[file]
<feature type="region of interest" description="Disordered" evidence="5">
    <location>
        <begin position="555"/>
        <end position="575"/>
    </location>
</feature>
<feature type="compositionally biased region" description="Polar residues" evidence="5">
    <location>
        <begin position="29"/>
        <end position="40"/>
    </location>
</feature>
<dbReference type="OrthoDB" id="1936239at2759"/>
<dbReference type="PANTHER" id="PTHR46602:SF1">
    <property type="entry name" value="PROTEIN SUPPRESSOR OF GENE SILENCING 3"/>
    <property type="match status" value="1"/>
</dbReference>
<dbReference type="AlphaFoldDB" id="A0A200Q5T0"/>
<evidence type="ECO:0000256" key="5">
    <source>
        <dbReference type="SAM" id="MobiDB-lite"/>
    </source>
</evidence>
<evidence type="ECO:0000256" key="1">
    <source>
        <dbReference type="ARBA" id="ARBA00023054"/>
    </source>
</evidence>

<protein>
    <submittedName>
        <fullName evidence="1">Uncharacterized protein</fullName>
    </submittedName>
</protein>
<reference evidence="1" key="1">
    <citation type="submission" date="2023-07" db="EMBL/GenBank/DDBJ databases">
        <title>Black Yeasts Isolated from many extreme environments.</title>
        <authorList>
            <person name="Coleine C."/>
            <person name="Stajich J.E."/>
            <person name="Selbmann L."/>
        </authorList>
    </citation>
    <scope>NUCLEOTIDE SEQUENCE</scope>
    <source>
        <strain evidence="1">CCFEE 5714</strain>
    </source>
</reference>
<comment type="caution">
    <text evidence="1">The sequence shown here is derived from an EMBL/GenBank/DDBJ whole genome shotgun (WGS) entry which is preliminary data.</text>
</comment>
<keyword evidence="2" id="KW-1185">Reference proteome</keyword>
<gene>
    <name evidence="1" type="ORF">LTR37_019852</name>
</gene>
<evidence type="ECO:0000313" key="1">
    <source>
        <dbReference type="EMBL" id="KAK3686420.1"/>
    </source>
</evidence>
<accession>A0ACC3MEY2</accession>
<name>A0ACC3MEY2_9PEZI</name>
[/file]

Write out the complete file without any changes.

<feature type="region of interest" description="Disordered" evidence="5">
    <location>
        <begin position="555"/>
        <end position="575"/>
    </location>
</feature>
<feature type="compositionally biased region" description="Polar residues" evidence="5">
    <location>
        <begin position="29"/>
        <end position="40"/>
    </location>
</feature>
<dbReference type="OrthoDB" id="1936239at2759"/>
<dbReference type="PANTHER" id="PTHR46602:SF1">
    <property type="entry name" value="PROTEIN SUPPRESSOR OF GENE SILENCING 3"/>
    <property type="match status" value="1"/>
</dbReference>
<dbReference type="AlphaFoldDB" id="A0A200Q5T0"/>
<evidence type="ECO:0000256" key="5">
    <source>
        <dbReference type="SAM" id="MobiDB-lite"/>
    </source>
</evidence>
<evidence type="ECO:0000256" key="1">
    <source>
        <dbReference type="ARBA" id="ARBA00023054"/>
    </source>
</evidence>

<protein>
    <submittedName>
        <fullName evidence="1">Uncharacterized protein</fullName>
    </submittedName>
</protein>
<reference evidence="1" key="1">
    <citation type="submission" date="2023-07" db="EMBL/GenBank/DDBJ databases">
        <title>Black Yeasts Isolated from many extreme environments.</title>
        <authorList>
            <person name="Coleine C."/>
            <person name="Stajich J.E."/>
            <person name="Selbmann L."/>
        </authorList>
    </citation>
    <scope>NUCLEOTIDE SEQUENCE</scope>
    <source>
        <strain evidence="1">CCFEE 5714</strain>
    </source>
</reference>
<comment type="caution">
    <text evidence="1">The sequence shown here is derived from an EMBL/GenBank/DDBJ whole genome shotgun (WGS) entry which is preliminary data.</text>
</comment>
<keyword evidence="2" id="KW-1185">Reference proteome</keyword>
<gene>
    <name evidence="1" type="ORF">LTR37_019852</name>
</gene>
<evidence type="ECO:0000313" key="1">
    <source>
        <dbReference type="EMBL" id="KAK3686420.1"/>
    </source>
</evidence>
<accession>A0ACC3MEY2</accession>
<name>A0ACC3MEY2_9PEZI</name>